"We're not that far removed from the caves."

Disclaimer: While this post was tragically prompted by events in Mina, Saudi Arabia, the fundamental idea applies to human behavior and the human brain in general terms across all countries and cultures.

I was at an event several years ago and overheard a researcher say something to the effect of, "We're not that far removed from the caves." Surely, a provocative statement at first blush, but stay with it a while longer and apply it to the events going on in the world today (heck, possibly over ALL of human existence) and you might begin to see his point.

In fact, I was reading a New York Times article just this morning (Sep 25, 2015) related to the human tragedy in Mina, Saudi Arabia in which hundreds of pilgrims were killed or injured in a mass stampede during the annual Islamic pilgrimage to Mecca. The article I'm referencing mentioned other similar tragedies of human panic, stampedes, and deaths: Duisburg, Germany in 2010 and Cincinnati, Ohio in 1979 to name two.

The article goes on to mention several factors that may have contributed to the tragedy: uncertainty, fear, panic, heat, exhaustion.

What's the link to neuroscience?

All of these factors--considered threats to the brain--can quickly trigger the limbic system's "fight or flight" response and shut down (or significantly impair) our higher level cognitive functioning. Normally, a stampede is something you equate with animals. But when humans panic, our brain functioning becomes very automatic and reactive, much like an animal reacts to a threat--not much thought, just action.

Tragedies like the one in Mina are terrible reminders of what can go wrong when our  reptilian brain takes charge of the show and makes decisions for us (according to the scientists, as much of 95% of our daily behavior in non-conscious).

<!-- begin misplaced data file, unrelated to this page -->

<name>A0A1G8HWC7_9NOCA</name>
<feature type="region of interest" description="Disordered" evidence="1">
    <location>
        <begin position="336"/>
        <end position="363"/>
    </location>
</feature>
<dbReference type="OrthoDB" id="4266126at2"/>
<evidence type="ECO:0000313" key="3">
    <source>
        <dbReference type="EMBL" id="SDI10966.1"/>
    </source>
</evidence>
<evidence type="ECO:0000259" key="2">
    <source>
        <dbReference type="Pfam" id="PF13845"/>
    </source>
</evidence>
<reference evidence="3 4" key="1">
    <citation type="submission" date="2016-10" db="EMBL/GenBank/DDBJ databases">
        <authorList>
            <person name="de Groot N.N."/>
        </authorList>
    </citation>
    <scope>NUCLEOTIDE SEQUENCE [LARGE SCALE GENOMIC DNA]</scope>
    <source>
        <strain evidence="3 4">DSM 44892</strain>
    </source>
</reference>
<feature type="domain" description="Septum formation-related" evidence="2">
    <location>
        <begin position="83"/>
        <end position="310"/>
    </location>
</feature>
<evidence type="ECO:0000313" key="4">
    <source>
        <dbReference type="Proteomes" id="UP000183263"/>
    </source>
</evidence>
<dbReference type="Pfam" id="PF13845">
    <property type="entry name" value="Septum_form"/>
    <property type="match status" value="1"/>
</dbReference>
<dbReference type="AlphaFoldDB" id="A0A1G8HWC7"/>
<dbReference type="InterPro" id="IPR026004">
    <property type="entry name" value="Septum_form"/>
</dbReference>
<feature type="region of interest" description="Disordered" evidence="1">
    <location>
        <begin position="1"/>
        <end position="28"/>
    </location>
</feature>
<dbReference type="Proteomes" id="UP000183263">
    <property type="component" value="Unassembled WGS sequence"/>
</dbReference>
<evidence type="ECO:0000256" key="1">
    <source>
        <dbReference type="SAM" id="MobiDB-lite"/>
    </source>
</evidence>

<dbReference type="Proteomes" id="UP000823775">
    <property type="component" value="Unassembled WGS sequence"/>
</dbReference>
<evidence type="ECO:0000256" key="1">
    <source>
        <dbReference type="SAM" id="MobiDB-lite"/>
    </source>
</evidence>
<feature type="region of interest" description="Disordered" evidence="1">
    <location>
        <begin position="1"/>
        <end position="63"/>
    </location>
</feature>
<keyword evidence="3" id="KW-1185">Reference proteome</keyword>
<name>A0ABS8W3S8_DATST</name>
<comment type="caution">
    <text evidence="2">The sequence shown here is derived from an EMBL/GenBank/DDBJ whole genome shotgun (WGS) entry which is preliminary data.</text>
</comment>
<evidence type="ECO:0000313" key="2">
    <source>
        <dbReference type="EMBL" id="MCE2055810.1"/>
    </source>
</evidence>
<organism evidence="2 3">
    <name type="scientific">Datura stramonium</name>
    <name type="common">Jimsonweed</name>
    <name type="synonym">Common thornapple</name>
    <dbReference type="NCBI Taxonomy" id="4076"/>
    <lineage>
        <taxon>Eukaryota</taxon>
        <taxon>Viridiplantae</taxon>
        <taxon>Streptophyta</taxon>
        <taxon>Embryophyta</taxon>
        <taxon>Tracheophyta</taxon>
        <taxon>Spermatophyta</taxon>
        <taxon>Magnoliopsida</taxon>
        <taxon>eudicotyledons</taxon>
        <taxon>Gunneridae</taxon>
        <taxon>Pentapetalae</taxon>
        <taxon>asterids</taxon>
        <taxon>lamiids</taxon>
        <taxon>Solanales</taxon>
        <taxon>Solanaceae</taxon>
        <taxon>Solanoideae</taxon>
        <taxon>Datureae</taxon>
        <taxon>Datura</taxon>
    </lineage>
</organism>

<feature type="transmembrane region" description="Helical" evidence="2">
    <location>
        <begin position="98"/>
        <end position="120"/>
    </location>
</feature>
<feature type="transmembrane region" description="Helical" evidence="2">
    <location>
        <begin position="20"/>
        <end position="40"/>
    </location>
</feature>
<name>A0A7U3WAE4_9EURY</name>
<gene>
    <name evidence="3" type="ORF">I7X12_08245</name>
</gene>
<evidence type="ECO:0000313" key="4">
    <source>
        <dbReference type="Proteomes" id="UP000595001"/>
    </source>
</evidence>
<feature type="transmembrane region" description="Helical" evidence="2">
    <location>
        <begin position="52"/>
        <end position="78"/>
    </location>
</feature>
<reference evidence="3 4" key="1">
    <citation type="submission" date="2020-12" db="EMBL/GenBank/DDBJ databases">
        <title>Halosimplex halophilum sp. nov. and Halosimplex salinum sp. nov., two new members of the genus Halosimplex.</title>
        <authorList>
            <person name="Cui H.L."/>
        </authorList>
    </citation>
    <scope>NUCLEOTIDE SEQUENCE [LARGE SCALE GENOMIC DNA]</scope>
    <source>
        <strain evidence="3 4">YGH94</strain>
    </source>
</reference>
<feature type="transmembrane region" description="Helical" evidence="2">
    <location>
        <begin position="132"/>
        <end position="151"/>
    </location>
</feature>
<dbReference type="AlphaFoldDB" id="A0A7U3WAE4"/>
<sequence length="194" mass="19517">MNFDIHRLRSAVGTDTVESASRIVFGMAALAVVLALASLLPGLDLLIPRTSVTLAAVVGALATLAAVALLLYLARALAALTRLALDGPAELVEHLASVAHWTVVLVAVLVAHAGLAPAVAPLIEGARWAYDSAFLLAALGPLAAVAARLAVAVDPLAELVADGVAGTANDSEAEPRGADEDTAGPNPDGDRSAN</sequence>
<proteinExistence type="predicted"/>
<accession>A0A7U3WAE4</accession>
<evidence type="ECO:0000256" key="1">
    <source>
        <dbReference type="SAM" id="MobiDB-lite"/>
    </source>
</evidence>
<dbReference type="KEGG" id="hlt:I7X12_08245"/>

Our failure to notice and manage (i.e., regulate) these inner signals can be catastrophic. It is our ability to be aware of these quick shifts in our brain state and regulate them that can literally be the difference between life and death.

And that brings us back to the subject of this post, "We are not that far removed from the caves." While examples abound about this propensity, it turns out that there is a silver lining (as I often find when it comes to the human brain). Most of the time, crowds can get it right in the face of threat and danger. We can leverage the brain's neuroplasticity (ability to change itself) and strengthen our self-awareness, social awareness, and self-regulation muscles and maintain a more cognitive response to danger.

Put another way, we can gain a little more "distance from the caves" and continue our higher evolution as humans. (Stay tuned for how...)

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Related references:
http://www.brainresource.co.il/db/content/rn847n75.pdf
http://www.scn.ucla.edu/pdf/Pains&Pleasures(2008).pdf
http://www.academia.edu/877636/Everyone_for_themselves_A_comparative_study_of_crowd_solidarity_among_emergency_survivors
http://www.newyorker.com/magazine/2011/02/07/crush-point
http://www.researchgate.net/publication/233287586_Violent_and_peaceful_crowd_reactions_in_the_Middle_East_cultural_experiences_and_expectations
http://www.crowdsafe.com/FruinCauses.pdf
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